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Hello Kitty is a $5 billion per year business.

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Hiroko Tabuchi wrote in 2010 in the New York Times:

At age 36, Hello Kitty may be running out of product lives.

That is the fear of executives at the Sanrio Corporation, the Japanese company that created the cute, cartoonish white cat in 1974, and groomed her into a global marketing phenomenon worth $5 billion a year.

“We badly need something else,” said Yuko Yamaguchi, who has been Sanrio’s top Hello Kitty designer for most of its 36 years. “Characters take a long time to develop and introduce to different markets,” Ms. Yamaguchi said. “But Kitty has been so popular it’s overshadowed all our other efforts.”

Sanrio has many failed successors to Hello Kitty, including Spottie Dottie the dalmatian and Pandapple the baby panda.

Their 2 moderate successes were My Melody (a bunny!) and TuxedoSam (a penguin!).

And a competitor has a winning panda character:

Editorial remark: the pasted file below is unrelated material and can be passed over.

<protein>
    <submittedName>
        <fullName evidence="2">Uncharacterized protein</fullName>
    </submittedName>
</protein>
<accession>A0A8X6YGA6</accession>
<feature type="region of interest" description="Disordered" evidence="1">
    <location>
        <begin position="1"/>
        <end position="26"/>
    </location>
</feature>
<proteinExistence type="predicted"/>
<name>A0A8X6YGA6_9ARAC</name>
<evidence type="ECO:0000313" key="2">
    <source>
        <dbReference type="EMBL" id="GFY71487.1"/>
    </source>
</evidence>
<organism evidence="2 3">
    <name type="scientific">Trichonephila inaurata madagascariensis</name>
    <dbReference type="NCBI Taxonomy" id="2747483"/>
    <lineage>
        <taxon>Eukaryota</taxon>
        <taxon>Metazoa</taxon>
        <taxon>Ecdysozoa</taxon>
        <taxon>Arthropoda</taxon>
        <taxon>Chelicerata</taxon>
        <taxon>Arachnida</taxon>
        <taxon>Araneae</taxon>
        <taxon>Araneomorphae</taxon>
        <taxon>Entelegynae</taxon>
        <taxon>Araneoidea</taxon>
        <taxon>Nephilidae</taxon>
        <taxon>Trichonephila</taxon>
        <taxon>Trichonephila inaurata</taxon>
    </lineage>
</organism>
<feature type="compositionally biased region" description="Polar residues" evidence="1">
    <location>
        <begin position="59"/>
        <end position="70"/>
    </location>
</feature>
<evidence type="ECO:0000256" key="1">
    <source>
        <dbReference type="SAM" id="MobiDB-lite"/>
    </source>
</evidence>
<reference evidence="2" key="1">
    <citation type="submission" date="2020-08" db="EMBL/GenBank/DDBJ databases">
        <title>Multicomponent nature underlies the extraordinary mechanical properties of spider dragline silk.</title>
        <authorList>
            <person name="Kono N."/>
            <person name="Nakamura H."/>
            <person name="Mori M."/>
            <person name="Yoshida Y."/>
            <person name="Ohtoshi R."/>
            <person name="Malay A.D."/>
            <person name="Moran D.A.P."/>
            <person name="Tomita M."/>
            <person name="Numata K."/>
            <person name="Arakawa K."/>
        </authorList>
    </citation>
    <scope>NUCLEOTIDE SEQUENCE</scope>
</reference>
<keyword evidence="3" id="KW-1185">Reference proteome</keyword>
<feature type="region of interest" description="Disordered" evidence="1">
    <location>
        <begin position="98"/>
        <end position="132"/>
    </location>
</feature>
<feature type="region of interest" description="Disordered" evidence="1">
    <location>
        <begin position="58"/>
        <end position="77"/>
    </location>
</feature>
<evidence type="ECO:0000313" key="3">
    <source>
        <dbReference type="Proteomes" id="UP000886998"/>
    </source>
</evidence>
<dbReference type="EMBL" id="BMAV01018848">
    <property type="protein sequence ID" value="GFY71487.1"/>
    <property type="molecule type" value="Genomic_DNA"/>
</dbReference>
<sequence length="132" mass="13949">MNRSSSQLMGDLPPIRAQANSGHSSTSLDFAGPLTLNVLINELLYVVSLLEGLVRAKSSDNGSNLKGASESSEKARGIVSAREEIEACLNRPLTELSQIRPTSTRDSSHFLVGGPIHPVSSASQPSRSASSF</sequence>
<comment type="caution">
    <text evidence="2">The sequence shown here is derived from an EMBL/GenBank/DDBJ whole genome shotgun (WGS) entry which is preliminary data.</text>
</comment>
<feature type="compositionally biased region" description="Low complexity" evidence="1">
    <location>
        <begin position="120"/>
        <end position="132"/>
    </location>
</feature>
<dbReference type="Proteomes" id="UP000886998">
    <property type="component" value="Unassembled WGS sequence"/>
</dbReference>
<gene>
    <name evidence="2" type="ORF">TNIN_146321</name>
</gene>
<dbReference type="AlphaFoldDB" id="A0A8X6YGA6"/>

Sanrio is also being usurped by smaller, nimbler rivals. The formerly little-known stationery maker San-X has scored two huge hits in Japan with its panda character, Tarepanda, and its bear, Rilakkuma — which has charged up the Character Databank charts, ranking fifth in the latest survey.

In the latest survey, released this month, Kitty ranked a distant third, behind the leader, Anpanman, a character that is based on a Japanese jam-filled pastry and is produced by Nippon Television. The second spot is still held by the venerable game and animation brand Pokémon, owned by Nintendo.

Hello Panda is not made by Sanrio. D'oh!

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